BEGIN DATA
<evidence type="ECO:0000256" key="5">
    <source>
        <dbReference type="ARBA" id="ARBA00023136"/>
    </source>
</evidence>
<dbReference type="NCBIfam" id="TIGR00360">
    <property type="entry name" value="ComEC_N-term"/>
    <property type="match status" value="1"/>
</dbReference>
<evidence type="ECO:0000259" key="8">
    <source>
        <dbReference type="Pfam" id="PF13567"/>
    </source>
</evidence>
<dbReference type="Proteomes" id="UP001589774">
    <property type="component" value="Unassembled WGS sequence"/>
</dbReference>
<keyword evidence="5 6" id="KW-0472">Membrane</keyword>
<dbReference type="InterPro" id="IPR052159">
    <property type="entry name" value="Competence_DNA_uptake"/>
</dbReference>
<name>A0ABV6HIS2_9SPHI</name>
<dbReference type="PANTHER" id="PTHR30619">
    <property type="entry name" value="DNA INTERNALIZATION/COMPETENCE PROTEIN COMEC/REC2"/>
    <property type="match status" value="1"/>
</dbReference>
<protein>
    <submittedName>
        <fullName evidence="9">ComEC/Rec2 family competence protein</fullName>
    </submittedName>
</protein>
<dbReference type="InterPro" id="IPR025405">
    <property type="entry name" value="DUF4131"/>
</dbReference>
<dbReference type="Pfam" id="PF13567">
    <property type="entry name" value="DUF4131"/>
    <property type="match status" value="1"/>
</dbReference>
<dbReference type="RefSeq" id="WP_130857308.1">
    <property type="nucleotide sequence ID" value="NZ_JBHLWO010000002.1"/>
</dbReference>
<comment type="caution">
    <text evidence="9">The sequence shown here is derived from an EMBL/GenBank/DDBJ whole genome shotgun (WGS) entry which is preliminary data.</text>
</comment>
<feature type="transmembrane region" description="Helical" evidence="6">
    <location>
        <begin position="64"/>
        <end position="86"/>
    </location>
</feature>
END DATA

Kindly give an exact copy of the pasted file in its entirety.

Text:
<evidence type="ECO:0000256" key="5">
    <source>
        <dbReference type="ARBA" id="ARBA00023136"/>
    </source>
</evidence>
<dbReference type="NCBIfam" id="TIGR00360">
    <property type="entry name" value="ComEC_N-term"/>
    <property type="match status" value="1"/>
</dbReference>
<evidence type="ECO:0000259" key="8">
    <source>
        <dbReference type="Pfam" id="PF13567"/>
    </source>
</evidence>
<dbReference type="Proteomes" id="UP001589774">
    <property type="component" value="Unassembled WGS sequence"/>
</dbReference>
<keyword evidence="5 6" id="KW-0472">Membrane</keyword>
<dbReference type="InterPro" id="IPR052159">
    <property type="entry name" value="Competence_DNA_uptake"/>
</dbReference>
<name>A0ABV6HIS2_9SPHI</name>
<dbReference type="PANTHER" id="PTHR30619">
    <property type="entry name" value="DNA INTERNALIZATION/COMPETENCE PROTEIN COMEC/REC2"/>
    <property type="match status" value="1"/>
</dbReference>
<protein>
    <submittedName>
        <fullName evidence="9">ComEC/Rec2 family competence protein</fullName>
    </submittedName>
</protein>
<dbReference type="InterPro" id="IPR025405">
    <property type="entry name" value="DUF4131"/>
</dbReference>
<dbReference type="Pfam" id="PF13567">
    <property type="entry name" value="DUF4131"/>
    <property type="match status" value="1"/>
</dbReference>
<dbReference type="RefSeq" id="WP_130857308.1">
    <property type="nucleotide sequence ID" value="NZ_JBHLWO010000002.1"/>
</dbReference>
<comment type="caution">
    <text evidence="9">The sequence shown here is derived from an EMBL/GenBank/DDBJ whole genome shotgun (WGS) entry which is preliminary data.</text>
</comment>
<feature type="transmembrane region" description="Helical" evidence="6">
    <location>
        <begin position="64"/>
        <end position="86"/>
    </location>
</feature>